reported a 72 percent annual drop in net income to $204 million during its second quarter for fiscal 2014, though the company remains steadfast in its strategy to customers in what it termed a "challenging environment." Indeed it is for PC makers as sales continue to slide during the recent transition to mobile devices, like tablets and smartphones.
Revenue came in at $14.5 billion, about the same as it was a year ago. Interestingly, it was software, not hardware, that ultimately hurt Dell's bottom line. Dell's desktop and think client revenue actually jumped a percentage point, which doesn't sound like much to brag about, except that Dell was the only vendor among the top five PC makers to increase PC unit shipment share both year-over-year and sequentially in the past two calendar quarters.
"In a challenging environment, we remain committed to our strategy and our customers, and we’re encouraged by increasing customer interest in our end-to-end solutions offerings and continued growth in our Enterprise Solutions, Services and Software businesses," said Brian Gladden, Dell chief financial officer.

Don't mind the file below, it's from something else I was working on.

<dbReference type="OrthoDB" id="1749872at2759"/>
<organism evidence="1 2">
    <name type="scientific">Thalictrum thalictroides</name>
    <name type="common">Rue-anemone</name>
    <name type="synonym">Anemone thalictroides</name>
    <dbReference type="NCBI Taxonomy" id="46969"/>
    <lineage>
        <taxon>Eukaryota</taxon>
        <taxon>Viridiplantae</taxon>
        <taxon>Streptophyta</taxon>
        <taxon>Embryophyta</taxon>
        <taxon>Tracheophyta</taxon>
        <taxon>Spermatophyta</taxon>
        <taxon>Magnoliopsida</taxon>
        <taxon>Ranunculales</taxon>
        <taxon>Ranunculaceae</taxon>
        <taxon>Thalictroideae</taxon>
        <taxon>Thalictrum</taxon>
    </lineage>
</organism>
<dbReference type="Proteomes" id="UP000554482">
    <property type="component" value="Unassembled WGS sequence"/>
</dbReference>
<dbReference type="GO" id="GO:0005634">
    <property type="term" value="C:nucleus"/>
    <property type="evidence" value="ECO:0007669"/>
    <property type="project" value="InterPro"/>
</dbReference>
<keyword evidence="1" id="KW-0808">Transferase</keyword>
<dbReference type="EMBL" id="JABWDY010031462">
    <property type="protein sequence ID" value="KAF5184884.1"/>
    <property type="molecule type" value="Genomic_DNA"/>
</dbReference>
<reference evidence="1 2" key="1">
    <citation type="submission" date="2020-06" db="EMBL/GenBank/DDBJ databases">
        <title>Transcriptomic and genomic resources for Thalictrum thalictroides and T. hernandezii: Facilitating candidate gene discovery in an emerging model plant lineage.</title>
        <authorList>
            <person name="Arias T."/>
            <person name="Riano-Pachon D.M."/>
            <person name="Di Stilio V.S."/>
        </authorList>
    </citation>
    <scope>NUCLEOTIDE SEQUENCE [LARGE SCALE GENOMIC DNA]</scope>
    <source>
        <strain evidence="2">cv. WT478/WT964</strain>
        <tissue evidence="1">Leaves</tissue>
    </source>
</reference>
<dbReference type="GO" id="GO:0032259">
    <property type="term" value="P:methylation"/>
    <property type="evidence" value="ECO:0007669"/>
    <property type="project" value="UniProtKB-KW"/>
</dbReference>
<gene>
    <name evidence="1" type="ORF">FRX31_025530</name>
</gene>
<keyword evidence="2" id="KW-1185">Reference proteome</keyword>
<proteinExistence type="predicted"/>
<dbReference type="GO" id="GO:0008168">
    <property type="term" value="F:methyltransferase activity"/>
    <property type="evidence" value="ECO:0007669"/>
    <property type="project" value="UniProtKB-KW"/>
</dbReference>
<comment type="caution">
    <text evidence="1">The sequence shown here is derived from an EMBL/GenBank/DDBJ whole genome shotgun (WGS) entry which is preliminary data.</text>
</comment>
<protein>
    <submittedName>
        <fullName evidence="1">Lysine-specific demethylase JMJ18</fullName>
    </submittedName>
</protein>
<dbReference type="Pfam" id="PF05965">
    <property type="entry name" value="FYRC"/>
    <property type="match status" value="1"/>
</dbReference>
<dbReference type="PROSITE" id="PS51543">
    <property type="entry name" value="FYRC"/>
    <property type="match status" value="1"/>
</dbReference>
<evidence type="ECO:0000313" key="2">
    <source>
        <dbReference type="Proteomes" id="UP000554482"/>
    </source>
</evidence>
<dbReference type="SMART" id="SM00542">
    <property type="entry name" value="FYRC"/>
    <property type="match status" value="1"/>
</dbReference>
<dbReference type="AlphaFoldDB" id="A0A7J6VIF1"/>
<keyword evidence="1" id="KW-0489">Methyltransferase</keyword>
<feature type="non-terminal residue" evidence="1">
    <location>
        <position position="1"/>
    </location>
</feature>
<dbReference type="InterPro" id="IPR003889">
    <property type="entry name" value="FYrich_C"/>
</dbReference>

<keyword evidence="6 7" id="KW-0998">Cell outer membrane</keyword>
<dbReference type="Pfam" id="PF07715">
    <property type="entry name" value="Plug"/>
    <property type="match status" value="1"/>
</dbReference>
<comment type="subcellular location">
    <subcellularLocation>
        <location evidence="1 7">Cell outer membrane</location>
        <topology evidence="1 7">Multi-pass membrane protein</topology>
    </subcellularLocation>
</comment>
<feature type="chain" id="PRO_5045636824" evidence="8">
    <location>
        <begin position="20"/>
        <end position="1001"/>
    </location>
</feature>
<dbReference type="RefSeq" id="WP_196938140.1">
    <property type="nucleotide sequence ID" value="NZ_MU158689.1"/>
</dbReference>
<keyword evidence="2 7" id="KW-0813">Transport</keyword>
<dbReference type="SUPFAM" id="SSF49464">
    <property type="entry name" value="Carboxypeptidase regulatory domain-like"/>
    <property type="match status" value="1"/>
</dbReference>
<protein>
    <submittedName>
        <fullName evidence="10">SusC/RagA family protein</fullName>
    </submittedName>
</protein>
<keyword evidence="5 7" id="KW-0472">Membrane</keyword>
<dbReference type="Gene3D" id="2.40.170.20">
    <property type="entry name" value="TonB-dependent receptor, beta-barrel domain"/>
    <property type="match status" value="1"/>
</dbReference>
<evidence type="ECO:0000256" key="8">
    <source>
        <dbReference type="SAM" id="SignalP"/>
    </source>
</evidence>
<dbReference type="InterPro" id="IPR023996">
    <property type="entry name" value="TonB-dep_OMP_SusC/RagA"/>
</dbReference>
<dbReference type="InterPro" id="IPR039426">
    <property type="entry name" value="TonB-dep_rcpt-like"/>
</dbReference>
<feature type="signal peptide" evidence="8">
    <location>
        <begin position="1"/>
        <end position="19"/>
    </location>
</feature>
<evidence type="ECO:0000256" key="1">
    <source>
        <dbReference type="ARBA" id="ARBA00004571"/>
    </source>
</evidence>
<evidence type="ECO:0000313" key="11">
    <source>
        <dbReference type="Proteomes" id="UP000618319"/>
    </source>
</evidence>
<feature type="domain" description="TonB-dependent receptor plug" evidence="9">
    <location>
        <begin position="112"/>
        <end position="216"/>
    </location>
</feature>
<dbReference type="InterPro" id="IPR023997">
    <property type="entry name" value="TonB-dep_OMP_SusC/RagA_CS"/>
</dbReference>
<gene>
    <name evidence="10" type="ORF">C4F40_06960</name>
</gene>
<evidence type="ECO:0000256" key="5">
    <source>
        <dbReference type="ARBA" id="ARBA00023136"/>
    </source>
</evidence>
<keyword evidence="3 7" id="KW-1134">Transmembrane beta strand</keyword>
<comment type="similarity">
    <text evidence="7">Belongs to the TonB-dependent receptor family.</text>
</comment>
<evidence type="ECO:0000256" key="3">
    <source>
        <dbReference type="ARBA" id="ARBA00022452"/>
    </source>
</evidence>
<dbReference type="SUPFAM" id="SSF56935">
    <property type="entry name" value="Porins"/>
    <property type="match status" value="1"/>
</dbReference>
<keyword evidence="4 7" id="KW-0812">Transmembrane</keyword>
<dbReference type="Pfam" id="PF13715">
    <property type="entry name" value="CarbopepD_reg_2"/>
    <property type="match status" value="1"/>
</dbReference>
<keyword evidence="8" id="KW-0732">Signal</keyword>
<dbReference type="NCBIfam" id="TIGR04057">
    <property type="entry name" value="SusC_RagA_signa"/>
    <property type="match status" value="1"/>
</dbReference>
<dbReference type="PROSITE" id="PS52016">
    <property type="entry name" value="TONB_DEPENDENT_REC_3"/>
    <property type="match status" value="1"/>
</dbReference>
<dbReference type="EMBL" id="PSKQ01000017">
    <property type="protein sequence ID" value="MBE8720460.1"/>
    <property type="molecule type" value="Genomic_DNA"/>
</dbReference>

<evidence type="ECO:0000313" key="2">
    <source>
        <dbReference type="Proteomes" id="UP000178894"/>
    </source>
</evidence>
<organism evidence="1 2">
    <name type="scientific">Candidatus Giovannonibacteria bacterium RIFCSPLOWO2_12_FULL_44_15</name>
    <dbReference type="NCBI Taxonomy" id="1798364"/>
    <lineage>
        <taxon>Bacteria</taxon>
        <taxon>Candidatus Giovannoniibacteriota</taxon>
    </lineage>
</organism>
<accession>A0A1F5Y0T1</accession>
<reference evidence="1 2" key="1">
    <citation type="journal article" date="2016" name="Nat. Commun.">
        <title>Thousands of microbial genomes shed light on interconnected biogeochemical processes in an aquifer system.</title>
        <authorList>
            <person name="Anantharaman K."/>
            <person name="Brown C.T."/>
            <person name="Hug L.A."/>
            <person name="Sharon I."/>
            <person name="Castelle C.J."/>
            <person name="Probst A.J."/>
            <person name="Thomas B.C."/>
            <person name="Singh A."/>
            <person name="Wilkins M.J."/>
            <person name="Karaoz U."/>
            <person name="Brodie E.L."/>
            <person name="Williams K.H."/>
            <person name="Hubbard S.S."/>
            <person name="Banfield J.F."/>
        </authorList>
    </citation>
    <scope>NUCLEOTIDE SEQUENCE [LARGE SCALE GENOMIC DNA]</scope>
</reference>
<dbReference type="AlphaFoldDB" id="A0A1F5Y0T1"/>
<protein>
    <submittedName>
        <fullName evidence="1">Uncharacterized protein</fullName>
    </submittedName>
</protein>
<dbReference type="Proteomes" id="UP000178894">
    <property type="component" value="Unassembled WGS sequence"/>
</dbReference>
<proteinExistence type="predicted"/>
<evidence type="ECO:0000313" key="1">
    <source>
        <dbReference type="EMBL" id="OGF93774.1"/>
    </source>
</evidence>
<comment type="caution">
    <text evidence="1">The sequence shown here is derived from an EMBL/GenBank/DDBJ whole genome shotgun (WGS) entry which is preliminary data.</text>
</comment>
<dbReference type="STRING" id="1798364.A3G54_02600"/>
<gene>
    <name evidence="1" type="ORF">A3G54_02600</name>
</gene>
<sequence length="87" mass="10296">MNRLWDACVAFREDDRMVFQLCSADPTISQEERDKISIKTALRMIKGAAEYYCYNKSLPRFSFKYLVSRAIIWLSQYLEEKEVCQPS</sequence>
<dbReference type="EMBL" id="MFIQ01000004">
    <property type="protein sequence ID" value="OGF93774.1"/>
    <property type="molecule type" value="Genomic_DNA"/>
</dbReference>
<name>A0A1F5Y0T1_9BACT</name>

The latest financial picture comes a month before Dell's shareholders are set to vote
on whether or not to sell the company to founder Michael Dell and investment firm Silver Lake Partners. If acquired, Michael will take the company private, though his plans have been hindered by outspoken investor Carl Icahn
who claims the takeover bid undervalues the PC maker.